Iraqi premier asks Japan to extend troop mission

December 6th, 2005  
Team Infidel

Topic: Iraqi premier asks Japan to extend troop mission

by Hiroshi Hiyama

TOKYO, Dec 5 (AFP) - Iraqi Prime Minister Ibrahim Jaafari called Monday on
Japan to extend its controversial military deployment to the war-torn
country which is set to expire next week.

Despite growing calls in the United States for a pullout, Japan is all but
certain to extend its largely symbolic mission of 600 troops in the
relatively safe southern Iraqi city of Samawa into next year.

Japan is reportedly hoping to pull out sometime in 2006 with Prime Minister
Junichiro Koizumi telling Jaafari that Japan could help Iraq more as an
economic rather than military partner once security improved.

Jaafari, paying a brief first visit to one of his government's main
financial backers, said Iraqis "appreciate" the Japanese troops, who are on
Tokyo's first mission since World War II to a country at war.

"I know the mission of the Self-Defense Forces will expire on (December)
14th. I deeply hope you extend it," Jaafari told Koizumi, according to a
Japanese official privy to the talks.

"We believe it's too early for the Self-Defense Forces to exit Iraq,"
Jaafari said. "Extending the deployment would be investing in Iraq's

Koizumi said that the praise would "encourage" the Japanese troops.

"I recognize your high regard for the Japanese troops and your request to
extend the mission," Koizumi told Jaafari. "I will take it into account when
we make our decision comprehensively."

Opinion polls in Japan also find that a majority of people oppose the Iraq
mission, which is widely seen as a way for the officially pacifist country
to exert its global clout in ways other than handing out aid.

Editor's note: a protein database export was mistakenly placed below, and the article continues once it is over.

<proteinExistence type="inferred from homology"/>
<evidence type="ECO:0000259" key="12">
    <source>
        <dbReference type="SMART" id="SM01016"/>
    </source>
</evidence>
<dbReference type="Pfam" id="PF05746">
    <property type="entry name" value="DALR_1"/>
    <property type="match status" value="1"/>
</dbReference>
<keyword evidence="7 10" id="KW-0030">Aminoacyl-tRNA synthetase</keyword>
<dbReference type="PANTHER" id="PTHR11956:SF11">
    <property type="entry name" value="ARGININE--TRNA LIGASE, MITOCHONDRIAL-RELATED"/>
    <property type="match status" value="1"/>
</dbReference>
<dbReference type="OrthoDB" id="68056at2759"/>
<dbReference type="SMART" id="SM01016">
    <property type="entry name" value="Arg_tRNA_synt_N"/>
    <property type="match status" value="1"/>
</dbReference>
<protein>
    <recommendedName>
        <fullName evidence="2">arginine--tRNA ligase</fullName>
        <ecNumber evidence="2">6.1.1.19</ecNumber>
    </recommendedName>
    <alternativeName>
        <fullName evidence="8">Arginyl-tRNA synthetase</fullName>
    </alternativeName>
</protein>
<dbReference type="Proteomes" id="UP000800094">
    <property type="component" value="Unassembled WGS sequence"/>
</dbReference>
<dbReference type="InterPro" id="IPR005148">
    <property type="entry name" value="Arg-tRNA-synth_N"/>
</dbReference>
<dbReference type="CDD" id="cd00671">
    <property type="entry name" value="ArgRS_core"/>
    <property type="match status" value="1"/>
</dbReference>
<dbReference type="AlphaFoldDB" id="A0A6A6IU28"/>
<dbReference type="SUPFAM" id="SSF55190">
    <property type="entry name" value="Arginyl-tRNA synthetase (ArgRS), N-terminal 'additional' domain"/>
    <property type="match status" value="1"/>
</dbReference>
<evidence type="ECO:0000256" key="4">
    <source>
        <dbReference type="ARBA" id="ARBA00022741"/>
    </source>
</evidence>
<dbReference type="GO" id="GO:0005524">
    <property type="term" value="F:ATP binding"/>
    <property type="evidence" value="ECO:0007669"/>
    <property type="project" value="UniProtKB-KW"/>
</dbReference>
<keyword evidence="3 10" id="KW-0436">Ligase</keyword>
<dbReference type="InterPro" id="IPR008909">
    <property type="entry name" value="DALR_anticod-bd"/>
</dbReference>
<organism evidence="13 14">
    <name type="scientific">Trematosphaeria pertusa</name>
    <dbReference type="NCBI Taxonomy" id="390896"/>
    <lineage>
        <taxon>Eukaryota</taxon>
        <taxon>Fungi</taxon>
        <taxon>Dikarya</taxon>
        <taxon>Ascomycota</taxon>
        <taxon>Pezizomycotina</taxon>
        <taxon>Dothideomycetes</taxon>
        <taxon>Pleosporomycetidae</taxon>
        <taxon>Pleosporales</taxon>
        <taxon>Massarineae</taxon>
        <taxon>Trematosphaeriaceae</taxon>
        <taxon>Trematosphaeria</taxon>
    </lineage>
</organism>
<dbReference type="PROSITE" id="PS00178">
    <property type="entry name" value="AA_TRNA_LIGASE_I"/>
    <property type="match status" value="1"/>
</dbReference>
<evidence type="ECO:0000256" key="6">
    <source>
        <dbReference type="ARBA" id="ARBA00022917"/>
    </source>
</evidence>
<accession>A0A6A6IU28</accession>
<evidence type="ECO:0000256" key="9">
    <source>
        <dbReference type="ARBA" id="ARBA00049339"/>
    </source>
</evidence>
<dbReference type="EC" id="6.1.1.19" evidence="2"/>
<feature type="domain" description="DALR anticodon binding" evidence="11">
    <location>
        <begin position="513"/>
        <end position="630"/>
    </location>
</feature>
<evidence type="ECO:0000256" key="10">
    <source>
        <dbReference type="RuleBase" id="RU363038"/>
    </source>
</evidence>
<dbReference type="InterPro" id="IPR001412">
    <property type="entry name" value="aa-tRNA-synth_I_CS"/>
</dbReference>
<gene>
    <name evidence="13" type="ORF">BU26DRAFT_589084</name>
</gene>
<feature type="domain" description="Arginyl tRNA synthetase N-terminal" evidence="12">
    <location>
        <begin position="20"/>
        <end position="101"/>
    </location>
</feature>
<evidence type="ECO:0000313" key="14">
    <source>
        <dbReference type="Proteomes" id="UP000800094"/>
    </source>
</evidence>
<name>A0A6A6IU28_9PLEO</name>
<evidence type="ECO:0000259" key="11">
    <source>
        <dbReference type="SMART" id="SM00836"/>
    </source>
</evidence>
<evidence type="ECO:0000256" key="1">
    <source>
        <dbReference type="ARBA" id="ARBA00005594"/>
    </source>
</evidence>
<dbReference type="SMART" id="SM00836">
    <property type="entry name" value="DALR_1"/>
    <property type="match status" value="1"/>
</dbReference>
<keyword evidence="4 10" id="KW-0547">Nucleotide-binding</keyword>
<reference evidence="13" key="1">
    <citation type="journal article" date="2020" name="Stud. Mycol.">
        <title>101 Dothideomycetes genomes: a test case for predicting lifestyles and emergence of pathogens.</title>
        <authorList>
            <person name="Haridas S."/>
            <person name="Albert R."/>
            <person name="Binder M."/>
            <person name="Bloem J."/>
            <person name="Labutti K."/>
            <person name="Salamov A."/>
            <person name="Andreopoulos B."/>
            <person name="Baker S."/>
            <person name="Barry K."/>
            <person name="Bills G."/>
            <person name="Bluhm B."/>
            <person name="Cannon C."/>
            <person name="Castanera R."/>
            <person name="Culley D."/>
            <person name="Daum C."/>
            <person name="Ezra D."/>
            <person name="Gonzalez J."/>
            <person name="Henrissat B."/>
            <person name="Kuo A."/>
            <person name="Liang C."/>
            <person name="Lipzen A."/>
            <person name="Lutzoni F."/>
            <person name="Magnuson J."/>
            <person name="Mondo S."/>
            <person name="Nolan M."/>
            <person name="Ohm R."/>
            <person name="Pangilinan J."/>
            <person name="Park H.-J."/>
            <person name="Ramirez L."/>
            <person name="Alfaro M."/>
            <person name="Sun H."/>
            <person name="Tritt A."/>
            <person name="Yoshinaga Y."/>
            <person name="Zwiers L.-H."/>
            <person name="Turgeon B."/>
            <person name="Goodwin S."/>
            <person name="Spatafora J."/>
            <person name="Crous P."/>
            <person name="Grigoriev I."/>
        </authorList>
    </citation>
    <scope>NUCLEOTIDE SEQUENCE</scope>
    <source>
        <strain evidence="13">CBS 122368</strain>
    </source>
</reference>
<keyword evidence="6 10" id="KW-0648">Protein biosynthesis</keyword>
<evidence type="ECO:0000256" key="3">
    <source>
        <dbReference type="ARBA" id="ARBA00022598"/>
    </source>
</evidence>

However, the troops have not suffered any casualties or even fired a shot in
their two-year deployment in Iraq.

Jaafari assured Koizumi that "terrorist activities are more suppressed in
the north and south of the country" such as in Samawa.

Koizumi told Jaafari, who was accompanied by his oil minister, that Japanese
companies hoped for a more stable Iraq.

"Once further stability is achieved, I imagine that private companies would
go into those areas and could be of further assistance to Iraq, possibly
more so than the Self-Defense Forces in the rebuilding of Iraq," Koizumi

Japan's defense chief Fukushiro Nukaga paid a flying visit to Samawa at the
weekend and told Koizumi that the conditions were "generally stable,"
recommending an extension of the troop mission.

Koizumi's cabinet is expected to extend the deployment for one year but
hopes to pull out the troops in 2006, according to Japanese media. Japan is
considering May as the date to end the deployment, but is looking for
flexibility in determining the timing of the pullout, Kyodo News reported
last week.

Japan calls its military the Self-Defense Forces as it is barred under its
US-imposed 1947 constitution from keeping an armed forces.

But under a proposed revision of the constitution put out by Koizumi's
Liberal Democratic Party last month, Japan would once again have a
"military" in name while remaining pacifist.